China has formally adopted a controversial security law, giving it new powers over Hong Kong and deepening fears for its freedoms.
It is set to criminalise secession, subversion and collusion with foreign forces, but will also effectively curtail protests and freedom of speech.
The move follows increasing unrest and a widening pro-democracy movement.
Pro-democracy organisation Demosisto reacted to the news by announcing it was ceasing all operations.
Earlier Joshua Wong, one of Hong Kong’s most prominent activists, said he was leaving the group, which he had spearheaded.
But some other veteran activists have said they will join a key march on Wednesday, despite the risk of arrest under the new law.
China’s state news agency, Xinhua, confirmed that President Xi Jinping had now signed the security law. It has been added to Hong Kong’s Basic Law, the 50-year mini-constitution agreed when the territory’s sovereignty was returned to China by the UK in 1997.
Its terms are not yet clear, meaning residents still do not know the measures they will have to abide by. The law could be implemented as early as Wednesday.
UK Foreign Secretary Dominic Raab expressed “deep concern” at the reports the law had been passed, saying: “This would be a grave step.”
The law has sparked demonstrations in Hong Kong since it was announced by Beijing in May. China says it is needed to tackle unrest and instability and rejects criticism as interference in its affairs.
What does the new law do?
The law went through unanimously in a session of the Standing Committee of the National People’s Congress in Beijing.
It comes a day before the 23rd anniversary of the handover from Britain to China – a date usually marked by pro-democracy protests.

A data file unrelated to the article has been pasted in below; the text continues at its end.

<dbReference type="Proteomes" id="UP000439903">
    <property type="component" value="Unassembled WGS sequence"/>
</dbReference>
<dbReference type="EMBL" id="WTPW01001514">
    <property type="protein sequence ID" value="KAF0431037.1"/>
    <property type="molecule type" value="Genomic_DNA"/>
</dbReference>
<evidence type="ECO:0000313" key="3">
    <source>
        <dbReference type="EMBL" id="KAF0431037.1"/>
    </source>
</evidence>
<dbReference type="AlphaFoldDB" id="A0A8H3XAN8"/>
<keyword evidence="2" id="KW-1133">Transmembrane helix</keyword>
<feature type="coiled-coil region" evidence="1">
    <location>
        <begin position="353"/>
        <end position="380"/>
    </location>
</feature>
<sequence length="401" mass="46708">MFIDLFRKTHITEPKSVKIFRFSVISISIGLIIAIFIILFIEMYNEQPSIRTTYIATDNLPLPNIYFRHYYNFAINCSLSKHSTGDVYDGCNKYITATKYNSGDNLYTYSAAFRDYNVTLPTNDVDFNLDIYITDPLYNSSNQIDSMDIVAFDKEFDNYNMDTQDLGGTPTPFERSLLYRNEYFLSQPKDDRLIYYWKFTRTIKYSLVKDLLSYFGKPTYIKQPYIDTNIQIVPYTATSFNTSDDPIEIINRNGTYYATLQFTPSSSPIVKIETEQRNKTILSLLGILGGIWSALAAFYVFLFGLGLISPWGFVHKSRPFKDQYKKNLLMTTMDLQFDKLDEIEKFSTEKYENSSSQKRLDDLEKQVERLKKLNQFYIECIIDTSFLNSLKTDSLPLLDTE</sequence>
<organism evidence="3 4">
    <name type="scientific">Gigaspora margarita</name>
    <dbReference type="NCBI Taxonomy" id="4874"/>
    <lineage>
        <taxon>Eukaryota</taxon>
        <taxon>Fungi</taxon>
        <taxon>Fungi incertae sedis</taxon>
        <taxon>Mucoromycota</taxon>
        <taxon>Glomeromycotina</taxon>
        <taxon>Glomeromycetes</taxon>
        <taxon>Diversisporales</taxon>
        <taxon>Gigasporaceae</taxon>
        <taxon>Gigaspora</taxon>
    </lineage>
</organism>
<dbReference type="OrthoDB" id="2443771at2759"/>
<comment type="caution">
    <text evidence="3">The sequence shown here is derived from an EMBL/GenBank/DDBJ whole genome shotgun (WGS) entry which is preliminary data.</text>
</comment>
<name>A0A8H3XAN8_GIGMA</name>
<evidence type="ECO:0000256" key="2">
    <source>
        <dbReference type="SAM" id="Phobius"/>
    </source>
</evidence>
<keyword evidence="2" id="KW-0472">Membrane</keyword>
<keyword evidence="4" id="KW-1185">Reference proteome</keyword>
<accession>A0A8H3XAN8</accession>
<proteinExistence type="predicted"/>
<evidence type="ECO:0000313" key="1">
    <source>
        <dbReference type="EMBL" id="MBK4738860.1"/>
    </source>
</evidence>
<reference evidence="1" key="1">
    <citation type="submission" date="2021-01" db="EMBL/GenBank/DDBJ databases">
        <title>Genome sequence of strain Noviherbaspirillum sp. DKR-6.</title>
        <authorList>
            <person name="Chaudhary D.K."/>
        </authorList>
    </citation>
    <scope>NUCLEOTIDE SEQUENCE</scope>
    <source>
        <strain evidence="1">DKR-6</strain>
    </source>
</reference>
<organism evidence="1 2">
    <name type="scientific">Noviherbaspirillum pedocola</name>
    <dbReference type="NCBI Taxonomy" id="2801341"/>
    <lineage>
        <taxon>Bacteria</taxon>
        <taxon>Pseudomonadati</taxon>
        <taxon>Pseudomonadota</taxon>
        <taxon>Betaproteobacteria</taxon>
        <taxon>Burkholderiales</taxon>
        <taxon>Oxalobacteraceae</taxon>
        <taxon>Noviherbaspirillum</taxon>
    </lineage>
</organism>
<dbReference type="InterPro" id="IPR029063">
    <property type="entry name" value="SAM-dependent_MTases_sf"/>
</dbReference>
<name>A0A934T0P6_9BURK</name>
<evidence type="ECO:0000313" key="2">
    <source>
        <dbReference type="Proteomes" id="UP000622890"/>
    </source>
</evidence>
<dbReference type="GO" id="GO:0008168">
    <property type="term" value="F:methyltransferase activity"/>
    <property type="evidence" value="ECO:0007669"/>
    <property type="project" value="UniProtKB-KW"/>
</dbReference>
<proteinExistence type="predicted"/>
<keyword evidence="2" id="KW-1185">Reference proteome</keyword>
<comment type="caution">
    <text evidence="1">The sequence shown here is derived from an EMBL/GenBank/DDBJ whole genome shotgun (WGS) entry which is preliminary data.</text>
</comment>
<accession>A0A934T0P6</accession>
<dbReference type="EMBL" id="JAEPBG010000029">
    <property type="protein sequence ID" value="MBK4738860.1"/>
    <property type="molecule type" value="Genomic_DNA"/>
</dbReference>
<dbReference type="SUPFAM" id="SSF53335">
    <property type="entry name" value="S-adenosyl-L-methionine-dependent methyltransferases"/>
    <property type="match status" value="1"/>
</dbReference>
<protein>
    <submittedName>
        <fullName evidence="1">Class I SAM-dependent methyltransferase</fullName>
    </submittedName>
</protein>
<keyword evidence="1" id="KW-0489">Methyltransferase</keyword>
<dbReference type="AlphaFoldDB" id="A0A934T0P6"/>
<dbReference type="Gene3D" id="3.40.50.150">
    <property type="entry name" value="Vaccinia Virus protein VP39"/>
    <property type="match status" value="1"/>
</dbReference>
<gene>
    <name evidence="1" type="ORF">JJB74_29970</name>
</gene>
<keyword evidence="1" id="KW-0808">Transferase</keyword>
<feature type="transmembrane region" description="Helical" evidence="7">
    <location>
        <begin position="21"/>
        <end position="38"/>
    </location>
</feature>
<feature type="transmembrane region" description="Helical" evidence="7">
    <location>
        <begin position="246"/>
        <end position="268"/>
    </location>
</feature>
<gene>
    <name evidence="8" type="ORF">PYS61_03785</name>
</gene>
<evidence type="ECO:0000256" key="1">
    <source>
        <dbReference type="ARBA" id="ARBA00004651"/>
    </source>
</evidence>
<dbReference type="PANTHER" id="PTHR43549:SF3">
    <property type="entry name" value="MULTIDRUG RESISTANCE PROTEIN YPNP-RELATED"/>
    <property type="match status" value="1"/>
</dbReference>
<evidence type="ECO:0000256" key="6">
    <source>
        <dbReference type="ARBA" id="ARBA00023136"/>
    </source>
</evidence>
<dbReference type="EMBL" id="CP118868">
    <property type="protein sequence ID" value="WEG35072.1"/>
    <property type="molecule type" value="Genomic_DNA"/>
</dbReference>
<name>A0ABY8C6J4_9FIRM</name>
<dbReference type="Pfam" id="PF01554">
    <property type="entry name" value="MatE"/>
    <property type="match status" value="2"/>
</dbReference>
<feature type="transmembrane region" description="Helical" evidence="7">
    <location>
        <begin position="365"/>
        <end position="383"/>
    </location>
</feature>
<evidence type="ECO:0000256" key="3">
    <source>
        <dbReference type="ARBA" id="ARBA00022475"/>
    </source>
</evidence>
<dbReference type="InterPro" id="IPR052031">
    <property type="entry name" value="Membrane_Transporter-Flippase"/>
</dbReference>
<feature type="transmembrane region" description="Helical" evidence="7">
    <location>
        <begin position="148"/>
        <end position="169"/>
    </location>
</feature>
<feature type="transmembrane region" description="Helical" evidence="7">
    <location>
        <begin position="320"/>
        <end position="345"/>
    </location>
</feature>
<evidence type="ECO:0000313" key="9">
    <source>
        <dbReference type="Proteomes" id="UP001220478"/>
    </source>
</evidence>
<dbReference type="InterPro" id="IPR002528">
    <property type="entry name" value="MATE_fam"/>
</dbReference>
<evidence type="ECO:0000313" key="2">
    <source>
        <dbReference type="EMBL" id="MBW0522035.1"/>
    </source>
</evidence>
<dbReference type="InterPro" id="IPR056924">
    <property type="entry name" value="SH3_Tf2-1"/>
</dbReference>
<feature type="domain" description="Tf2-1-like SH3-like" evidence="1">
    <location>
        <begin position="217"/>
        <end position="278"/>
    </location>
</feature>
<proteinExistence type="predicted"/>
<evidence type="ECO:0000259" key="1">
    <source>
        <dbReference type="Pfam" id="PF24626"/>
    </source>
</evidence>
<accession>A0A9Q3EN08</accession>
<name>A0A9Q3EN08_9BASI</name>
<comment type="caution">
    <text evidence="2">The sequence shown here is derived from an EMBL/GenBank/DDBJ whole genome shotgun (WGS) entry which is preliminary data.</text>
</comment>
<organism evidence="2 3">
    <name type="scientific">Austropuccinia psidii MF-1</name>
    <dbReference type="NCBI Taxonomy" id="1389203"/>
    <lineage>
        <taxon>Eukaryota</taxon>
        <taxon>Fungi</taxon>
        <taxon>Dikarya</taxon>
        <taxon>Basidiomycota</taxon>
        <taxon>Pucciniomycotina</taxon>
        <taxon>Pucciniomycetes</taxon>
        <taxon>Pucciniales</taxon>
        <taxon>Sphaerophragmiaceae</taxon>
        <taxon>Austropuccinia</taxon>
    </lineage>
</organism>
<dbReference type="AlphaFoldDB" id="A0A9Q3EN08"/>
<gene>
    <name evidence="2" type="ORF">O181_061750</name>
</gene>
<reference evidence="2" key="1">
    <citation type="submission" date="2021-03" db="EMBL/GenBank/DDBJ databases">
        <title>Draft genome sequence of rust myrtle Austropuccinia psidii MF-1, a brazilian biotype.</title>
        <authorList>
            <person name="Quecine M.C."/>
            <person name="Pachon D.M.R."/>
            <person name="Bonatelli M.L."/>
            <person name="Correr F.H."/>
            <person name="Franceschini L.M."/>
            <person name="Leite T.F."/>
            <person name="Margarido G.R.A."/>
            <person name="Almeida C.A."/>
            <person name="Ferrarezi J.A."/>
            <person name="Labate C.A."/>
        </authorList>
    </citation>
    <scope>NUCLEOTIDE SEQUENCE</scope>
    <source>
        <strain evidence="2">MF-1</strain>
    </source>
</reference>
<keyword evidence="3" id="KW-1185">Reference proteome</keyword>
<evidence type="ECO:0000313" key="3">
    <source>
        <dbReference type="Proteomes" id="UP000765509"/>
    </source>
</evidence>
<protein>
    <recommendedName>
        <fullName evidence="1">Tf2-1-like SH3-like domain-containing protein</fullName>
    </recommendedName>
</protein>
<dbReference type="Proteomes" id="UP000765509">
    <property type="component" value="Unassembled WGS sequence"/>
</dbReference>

It will make criminal any act of secession, subversion of the central government, terrorism and collusion with foreign or external forces.
A new office in Hong Kong would deal with national security cases, but would also have other powers such as overseeing education about national security in Hong Kong schools.
In addition, the city will have to establish its own national security commission to enforce the laws, with a Beijing-appointed adviser.
Hong Kong’s chief executive will have the power to appoint judges to hear national security cases, a move which has raised fears about judicial independence.
Importantly, Beijing will have power over how the law should be interpreted. If the law conflicts with any Hong Kong law, the Beijing law takes priority.
How will it change Hong Kong?
For many, the law undermines the freedoms that set Hong Kong apart from the rest of China and helped define its character.
People in Hong Kong prize civil liberties such as free speech, the right to protest and an entirely independent and robust judiciary, as permitted in the Basic Law.
In recent years, Hong Kong has seen waves of protests demanding more rights. Last year, rallies over a now-scrapped bill permitting extraditions to the mainland turned violent and fuelled a broad pro-democracy movement.
In a video address to the UN Human Rights Council on Tuesday, Chief Executive Carrie Lam said crimes under the new law would be clearly defined.
She said the law would only target a “small minority” and would not undermine Hong Kong’s autonomy, adding: “We respect differences in opinion.”